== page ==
Naomi Cartwright from London writes about why we need more female sporting role models to inspire girls to take up sport.
Do you still remember what you wanted to be when you were younger? I wanted to be an Olympic Gold medalist. Whilst it is slightly disappointing now to realise that will probably never happen, I have loved every minute of the 2012 Olympics. From the very British Opening Ceremony to the overwhelming support for all our athletes now that the games are actually under way and the worries about public transport and ticketing grievances been forgotten, well apart from the empty sponsors seats…
Team GB has done amazingly well. Even when our athletes haven’t won medals, it must still be an incredible feeling just to compete, representing your country in an event that brings together the best of the best in the world. That’s what I’d tell my eight year old self anyway whose ambition for gold seems a little lofty when your realise just how dedicated these athletes are and how hard they train. Sport is quite literally their whole lives.
The participation of women and the successes of the female British athletes has been in the media a lot recently. I still can’t get my head round the fact that this is the first year that every country has sent female athletes to compete. It also seems hard to imagine that women were only allowed to take part in some Olympic sports, such as shooting as recently as 1984. That’s the year I was born.
"We need more exposure on TV and in the media so that we get to hear about women in sport"
I was in that rare 1% of girls who always loved PE at school – it might not have been particularly cool but I could live with that. I’m naturally competitive and have always enjoyed winning, but that’s not what I love most about sport. It’s the challenge, pushing yourself and knowing you can always aspire to be better. That said I’ve often learnt more from my sporting failures over the years than my successes. In my first national cross-country race I came 5th from the back. Out of 360 other girls. Why? The course was a mud bath and I wasn’t wearing spikes (the little studs runners wear on the balls of their trainers to help their grip). It was my first proper race and before that I didn’t even know what spikes were. But I kept going, finished the race anyway and promised myself I wouldn’t be so unprepared again!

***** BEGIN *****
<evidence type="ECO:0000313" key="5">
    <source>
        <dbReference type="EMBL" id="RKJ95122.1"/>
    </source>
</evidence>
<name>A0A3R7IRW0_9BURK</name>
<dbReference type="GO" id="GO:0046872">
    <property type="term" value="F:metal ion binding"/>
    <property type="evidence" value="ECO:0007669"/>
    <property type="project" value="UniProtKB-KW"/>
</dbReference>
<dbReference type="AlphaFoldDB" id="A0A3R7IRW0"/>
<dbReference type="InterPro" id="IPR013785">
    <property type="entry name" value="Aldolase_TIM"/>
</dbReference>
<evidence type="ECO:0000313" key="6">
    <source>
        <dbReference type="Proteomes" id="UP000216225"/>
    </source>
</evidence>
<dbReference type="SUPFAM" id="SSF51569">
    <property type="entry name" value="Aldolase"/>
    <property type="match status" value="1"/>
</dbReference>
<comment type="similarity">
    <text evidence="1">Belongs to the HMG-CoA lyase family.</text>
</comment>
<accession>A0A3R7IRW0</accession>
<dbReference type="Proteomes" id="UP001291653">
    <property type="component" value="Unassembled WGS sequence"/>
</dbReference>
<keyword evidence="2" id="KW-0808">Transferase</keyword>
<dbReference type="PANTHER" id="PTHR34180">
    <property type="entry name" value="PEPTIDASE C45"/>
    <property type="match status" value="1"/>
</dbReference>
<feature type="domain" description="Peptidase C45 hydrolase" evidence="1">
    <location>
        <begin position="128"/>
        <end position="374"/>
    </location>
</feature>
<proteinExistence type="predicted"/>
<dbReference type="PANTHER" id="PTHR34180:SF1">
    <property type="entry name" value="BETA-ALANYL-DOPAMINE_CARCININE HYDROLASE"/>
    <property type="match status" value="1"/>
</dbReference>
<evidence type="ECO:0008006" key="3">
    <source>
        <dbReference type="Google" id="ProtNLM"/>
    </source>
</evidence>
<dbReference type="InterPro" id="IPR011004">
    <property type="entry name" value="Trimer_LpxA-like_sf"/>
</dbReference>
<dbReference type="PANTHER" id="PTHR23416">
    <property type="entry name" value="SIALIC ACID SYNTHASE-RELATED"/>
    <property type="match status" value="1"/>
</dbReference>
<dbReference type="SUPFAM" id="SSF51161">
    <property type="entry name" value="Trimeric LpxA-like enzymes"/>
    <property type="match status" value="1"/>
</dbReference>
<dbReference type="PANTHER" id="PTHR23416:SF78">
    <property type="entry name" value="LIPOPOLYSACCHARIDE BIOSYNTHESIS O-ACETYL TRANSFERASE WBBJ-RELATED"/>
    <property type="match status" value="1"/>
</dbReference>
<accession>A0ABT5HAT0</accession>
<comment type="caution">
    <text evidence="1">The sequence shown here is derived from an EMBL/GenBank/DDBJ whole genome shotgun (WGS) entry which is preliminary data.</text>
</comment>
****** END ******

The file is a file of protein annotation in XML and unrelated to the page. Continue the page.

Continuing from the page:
I still love sport and have played with the same netball team for almost five years in London. I love being part of a team, working together and relying on each other even when it means dragging myself down to the courts to play a game in the freezing cold rain. Playing sport keeps me fit and healthy but it’s also the perfect antidote to a busy day in the office, the chance to focus on what’s right in front of me and switch off from everything else.
Weirdly although I consider myself sporty, I don’t normally watch much sport on TV. The Olympics is the exception and I find myself enthralled by events I barely understand the rules of. It makes me wonder why I leave Sky Sports to my boyfriend normally. Perhaps if there was more emphasis on women’s sport on TV, or there was less focus on sports with overpaid, often-dubious male role models I’d be more interested.
The Olympics has been a fantastic showcase for Team GB’s female athletes. Strong, confident, dedicated women at their physical peak with healthy body shapes. It’s not that we need more women like this to inspire the next generation, there are plenty of women like that around, we just need more exposure on TV and in the media so that we get to hear about them. It shouldn’t take an Olympic games to inspire little girls like my eight year old self to take up a sport.
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Picture credits: Rex Features